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Imagine saving two weeks on your commute every year . . .  Dedicated bus lanes, signal priority, and other techniques that prioritize people on buses are essential ingredients for Complete Streets, helping to anchor a world-class transportation network. Download our Better Buses Quick Facts (Español)

64 Hours: Closing the Bus Equity Gap

Our new report outlines how state officials and lawmakers can equitably invest in the MBTA bus system in order to improve transit service for underserved communities throughout Metro Boston.

The MBTA’s bus network serves over one-third of Metro Boston’s transit trips and transports the highest rate of low-income riders across the agency’s services, making it one of the best resources policymakers, planners, and community members have when it comes to connecting residents to life-changing opportunities.

However, the MBTA does not serve all bus riders equally. The MAPC’s 2017 State of Equity Report estimates that Black bus riders spend, on average, 64 more hours per year aboard MBTA buses when compared to their fellow White passengers. Without committing to addressing this service inequity head-on, riders will continue to be underserved by public transit at a crucial moment in our region’s history.

Read the report now!


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what_you_can_do_better_buses.jpgWhy Better Buses?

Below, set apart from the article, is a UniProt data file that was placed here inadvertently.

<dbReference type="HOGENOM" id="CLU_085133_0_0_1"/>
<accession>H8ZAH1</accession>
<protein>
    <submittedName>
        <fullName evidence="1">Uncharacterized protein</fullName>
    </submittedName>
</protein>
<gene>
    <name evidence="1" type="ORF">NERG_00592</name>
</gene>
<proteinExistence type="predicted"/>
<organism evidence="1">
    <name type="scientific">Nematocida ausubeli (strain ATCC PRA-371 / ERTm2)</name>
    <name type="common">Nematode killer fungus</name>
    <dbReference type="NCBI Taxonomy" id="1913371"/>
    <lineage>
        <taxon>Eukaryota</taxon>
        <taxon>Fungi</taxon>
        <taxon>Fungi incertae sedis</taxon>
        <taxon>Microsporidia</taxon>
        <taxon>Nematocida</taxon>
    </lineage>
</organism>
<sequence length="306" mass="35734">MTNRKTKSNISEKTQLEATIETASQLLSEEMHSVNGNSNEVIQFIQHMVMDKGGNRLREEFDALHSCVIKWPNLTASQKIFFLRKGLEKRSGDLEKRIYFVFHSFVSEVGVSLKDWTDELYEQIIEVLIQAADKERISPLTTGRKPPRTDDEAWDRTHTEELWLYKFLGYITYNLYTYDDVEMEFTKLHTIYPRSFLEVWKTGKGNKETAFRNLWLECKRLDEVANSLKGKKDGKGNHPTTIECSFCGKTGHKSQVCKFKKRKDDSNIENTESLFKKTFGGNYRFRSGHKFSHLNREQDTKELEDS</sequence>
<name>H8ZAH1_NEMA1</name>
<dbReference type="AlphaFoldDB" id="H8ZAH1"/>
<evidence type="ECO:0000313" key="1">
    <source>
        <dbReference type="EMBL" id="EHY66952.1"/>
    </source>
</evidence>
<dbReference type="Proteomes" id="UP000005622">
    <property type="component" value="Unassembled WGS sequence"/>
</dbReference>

• Today, approximately seven miles of Boston streets are holding back more than one-fifth of all MBTA bus riders.  
  • According to MAPC’s State of Equity Report, Black riders spend 64 hours more per year on MBTA buses relative to White riders.
  • Go Boston 2030's goals to increase bus ridership and lower greenhouse gas emissions can be achieved with changes that prioritize streets and signals for buses.
  • Without improvements, existing and would-be transit riders in Metro Boston will continue to turn to less sustainable transportation options like rideshare and personal cars, resulting in more congestion, more emissions, and less mobility for all in the region.

Evidence for Better Buses
  • keep_rozzie_moving.jpegIn the MA Vision Zero Coalition’s 2019 Candidate Questionnaire, many elected officials in Boston have expressed support for restriction of on-street parking during rush hour in order to create dedicated bus lanes on certain major thoroughfares where bus riders experience significant delays due to traffic congestion.
  • In 2018, the City of Boston piloted a bus priority lane on Washington Street between Roslindale Village and Forest Hills Station. The pilot became permanent after data showed reduced travel times for bus riders along the corridor up to 25% during the morning commute. Watch now: "A Street is a Terrible Thing to Waste: Boston's Newest Bus Lane".
  • LivableStreets' Board Member Steve Miller pinpoints key issues that are holding back Better Buses in Boston in his blog post "Want Better Buses and Trolley Service? Talk to Your Mayor!"


Watch Better Buses in Action

what_you_can_do_better_buses.jpgWhat You Can Do 

Join the conversation: Attend a LivableStreets Advocacy Committee meeting.  Download our Better Buses Quick Facts.

Volunteer: Join us in spreading the word about the importance of safe and livable streets. Our volunteers are actively involved in tracking projects, tabling at events, and serving as Street Ambassadors.

Stand up and be counted: Attend a public meeting. Check out the LivableStreets calendar — it’s updated daily!

Become a member: Join our growing community of people invested in creating safe streets and livable communities. Become a member of LivableStreets today!